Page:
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Death Caused by Pacemaker Not "Accidental Death"
Description Appeals court upheld judgment for insurer that refused payment of death benefits under an accidental death benefit policy. The cause of death was the malfunction of a pacemaker, which allowed a heart problem to cause death. That does not qualify as accidental death.
Topic Insurance
Key Words Accident; Bodily Injury; Malfunction
C A S E   S U M M A R Y
Facts Logan Pirkheim was born with a congenital heart defect. He had corrective surgery as a baby and had a pacemaker implanted but continued to suffer problems. He died at age five apparently because the pacemaker quit working when the battery became depleted. He was insured under an accident insurance policy that stated that "loss must result directly and independently of all other causes from accidental bodily injury." His father filed for accidental death benefits, which the insurer refused to pay. It claimed that the death was not due to accidental bodily injury but from other causes. His father sued the insurer; the district court held for the insurer; the father appealed.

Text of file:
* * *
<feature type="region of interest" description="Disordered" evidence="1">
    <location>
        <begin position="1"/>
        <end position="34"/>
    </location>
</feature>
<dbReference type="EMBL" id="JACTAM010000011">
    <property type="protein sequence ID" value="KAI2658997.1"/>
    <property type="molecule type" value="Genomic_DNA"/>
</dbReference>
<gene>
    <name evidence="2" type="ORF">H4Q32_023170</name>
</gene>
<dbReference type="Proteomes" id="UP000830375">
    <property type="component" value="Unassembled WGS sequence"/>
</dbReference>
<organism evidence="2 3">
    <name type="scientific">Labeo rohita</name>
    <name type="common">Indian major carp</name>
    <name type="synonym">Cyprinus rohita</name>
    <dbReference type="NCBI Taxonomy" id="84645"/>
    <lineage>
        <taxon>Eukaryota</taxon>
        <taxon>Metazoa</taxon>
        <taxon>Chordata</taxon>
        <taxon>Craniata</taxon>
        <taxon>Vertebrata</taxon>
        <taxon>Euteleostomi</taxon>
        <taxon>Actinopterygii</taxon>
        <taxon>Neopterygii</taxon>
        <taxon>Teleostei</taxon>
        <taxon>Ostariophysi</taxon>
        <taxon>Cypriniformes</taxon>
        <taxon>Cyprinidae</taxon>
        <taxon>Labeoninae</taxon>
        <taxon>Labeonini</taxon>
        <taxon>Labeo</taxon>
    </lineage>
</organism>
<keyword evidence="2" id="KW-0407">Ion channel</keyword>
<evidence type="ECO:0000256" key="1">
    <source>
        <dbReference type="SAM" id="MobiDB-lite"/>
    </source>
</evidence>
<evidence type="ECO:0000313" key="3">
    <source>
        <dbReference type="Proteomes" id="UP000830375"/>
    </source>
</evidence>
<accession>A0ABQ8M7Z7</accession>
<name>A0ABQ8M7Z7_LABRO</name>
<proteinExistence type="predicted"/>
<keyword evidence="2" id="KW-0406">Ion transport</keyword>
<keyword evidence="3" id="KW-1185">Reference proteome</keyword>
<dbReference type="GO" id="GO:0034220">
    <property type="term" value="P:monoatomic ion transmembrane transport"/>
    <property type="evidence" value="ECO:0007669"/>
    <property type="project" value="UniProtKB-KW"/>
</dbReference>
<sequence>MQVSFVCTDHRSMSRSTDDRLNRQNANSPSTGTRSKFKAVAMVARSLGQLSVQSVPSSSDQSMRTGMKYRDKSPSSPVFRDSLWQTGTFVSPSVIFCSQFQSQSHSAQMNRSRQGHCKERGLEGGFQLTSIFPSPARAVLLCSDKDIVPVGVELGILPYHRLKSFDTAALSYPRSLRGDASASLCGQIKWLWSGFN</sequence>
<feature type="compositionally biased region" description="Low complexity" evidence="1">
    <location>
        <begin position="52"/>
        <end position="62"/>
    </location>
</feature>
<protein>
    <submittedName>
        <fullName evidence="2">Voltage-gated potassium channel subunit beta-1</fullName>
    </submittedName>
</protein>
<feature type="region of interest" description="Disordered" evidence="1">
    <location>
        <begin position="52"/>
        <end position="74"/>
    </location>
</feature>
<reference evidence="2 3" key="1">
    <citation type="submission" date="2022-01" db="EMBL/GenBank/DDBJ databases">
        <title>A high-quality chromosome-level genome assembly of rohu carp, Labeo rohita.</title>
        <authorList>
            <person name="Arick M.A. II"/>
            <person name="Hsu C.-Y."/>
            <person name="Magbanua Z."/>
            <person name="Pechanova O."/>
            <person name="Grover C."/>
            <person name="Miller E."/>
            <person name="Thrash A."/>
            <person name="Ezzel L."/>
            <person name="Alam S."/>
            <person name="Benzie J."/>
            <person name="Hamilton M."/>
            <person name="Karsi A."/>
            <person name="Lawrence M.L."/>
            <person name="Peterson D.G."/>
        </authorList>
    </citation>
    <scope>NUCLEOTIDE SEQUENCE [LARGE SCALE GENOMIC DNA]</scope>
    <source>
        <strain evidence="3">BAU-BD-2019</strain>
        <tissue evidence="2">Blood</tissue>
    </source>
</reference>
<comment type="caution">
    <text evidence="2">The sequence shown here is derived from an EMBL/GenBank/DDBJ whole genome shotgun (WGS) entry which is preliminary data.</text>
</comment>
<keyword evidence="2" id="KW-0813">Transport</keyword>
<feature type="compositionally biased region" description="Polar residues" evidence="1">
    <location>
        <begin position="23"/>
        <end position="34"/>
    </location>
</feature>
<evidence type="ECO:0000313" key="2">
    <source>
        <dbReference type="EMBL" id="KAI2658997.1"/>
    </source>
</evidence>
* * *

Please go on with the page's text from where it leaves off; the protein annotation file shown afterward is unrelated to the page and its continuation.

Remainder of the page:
Decision Affirmed. The clause in the insurance about the cause of death is conspicuous, clear, and unequivocal. Because Logan's "death did not occur independent of all other causes, e.g., his cardiac arrhythmia, one of the two express policy conditions was not satisfied." Because the policy is clear in its language, the "doctrine of reasonable expectations" does not apply. That doctrine is applied by the courts to protect the interests of the insureds when a policy is not clear.
Citation Pirkheim v. First Unum Life Insurance, 229 F.3d 1008 (10th Cir., 2000)

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